How to do it: Lie on your back with your knees bent, your feet flat on the floor, and your arms by your sides. Extend one knee so that one foot is planted on the floor and the other is in the air. Press through your other heel to lift your hips, creating a straight line from your shoulders to your knees, and squeeze your glutes at the top.

Primary muscles worked: glutes, hamstrings, and lower back muscles, while also engaging the core for stability and lower body strength.

9. V-Sit

How to do it: Sit on the floor, legs extended, and upper body leaned back slightly. Lift your legs and upper body simultaneously, forming a V shape. Balance on your sit bones, keeping your core engaged. 

Primary muscles worked: rectus abdominis, hip flexors, and lower back muscles

10. Squat Hold

How to do it: Stand with feet shoulder-width apart and your toes slightly turned out. Lower your body by bending your knees, keeping your back straight and chest up. Aim to bring your thighs parallel to the ground, and hold the position, engaging your core and keeping your weight on your heels.

Primary muscles worked: quadriceps, hamstrings, and glutes

11. Relevé or Calf Raise w/ Hold

How to do it: Stand with your feet hip-width apart and rise onto the balls of your feet, lifting your heels as high as possible as if you were wearing high heels or had “Barbie” feet.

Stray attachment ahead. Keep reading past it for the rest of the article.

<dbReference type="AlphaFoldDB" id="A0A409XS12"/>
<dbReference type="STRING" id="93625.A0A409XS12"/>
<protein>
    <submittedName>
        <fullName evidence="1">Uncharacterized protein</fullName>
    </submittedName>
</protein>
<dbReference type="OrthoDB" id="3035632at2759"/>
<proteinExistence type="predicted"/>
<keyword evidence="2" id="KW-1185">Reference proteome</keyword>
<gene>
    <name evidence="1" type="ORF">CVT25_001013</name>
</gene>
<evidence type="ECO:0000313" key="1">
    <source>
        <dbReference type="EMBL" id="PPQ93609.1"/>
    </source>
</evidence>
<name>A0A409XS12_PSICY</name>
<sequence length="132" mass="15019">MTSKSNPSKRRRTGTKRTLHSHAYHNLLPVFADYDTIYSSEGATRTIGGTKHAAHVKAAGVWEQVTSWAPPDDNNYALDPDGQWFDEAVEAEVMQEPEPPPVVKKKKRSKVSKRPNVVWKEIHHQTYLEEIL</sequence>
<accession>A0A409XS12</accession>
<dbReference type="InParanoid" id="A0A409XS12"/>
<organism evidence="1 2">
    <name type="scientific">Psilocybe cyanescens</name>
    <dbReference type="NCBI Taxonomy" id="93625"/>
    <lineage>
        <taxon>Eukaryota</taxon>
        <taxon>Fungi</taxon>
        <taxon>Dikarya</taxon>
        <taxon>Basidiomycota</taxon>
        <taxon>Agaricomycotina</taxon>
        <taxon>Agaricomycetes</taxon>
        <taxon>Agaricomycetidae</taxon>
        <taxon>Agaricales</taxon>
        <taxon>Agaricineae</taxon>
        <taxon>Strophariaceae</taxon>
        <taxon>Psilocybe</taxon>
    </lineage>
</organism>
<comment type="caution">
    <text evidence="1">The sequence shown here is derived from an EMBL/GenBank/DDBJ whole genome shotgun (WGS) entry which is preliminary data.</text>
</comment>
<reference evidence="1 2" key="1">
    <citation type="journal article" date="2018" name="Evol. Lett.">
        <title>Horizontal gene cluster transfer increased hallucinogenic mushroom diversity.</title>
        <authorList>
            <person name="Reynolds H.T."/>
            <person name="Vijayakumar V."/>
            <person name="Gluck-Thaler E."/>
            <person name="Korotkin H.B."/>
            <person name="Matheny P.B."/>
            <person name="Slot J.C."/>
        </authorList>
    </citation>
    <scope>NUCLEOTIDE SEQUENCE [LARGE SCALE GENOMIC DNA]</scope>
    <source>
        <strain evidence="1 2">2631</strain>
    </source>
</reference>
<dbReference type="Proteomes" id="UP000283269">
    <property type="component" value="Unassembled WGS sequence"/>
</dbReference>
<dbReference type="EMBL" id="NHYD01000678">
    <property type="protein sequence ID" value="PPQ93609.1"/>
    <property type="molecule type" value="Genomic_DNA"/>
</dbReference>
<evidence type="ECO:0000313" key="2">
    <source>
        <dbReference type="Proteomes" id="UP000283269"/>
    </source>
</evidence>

Primary muscles worked: calf muscles, specifically the gastrocnemius and soleus, as well as foot and ankle muscles.

12. Triceps Dip Hold

How to do it: Sit on the edge of a stable surface, fingers gripping the edge, and legs extended in front. Slide your hips off the edge, supporting your weight with your hands. Bend your elbows to lower your body and hold at the bottom position. 

Primary muscles worked: triceps

13. Tabletop Hold

How to do it: Start on your hands and knees with your wrists aligned under your shoulders and your knees under your hips. Extend one leg straight back at hip level and the opposite arm forward at shoulder level while engaging your core and keeping your hips aligned for balance. 

Primary muscles worked: core, shoulders, glutes, and back muscles

14. Wall Sit

How to do it: Stand with your back against a wall and your feet shoulder-width apart. Slide down the wall until your knees are at a 90-degree angle or slightly less, as if you're sitting in an imaginary chair. Keep your back against the wall and hold this position.

Primary muscles worked: quadriceps, hamstrings, and glutes

15. Front Raise Hold

How to do it: Stand with your feet shoulder-width apart, holding a weight in each hand or using resistance bands. Keep your arms straight and extended in front of you at about shoulder height while keeping your core engaged and maintaining a neutral spine. Engage your core and maintain a neutral spine. Hold this position, ensuring your arms stay parallel to the ground.

Primary muscles worked: anterior deltoids (front shoulder muscles), upper chest, and trapezius.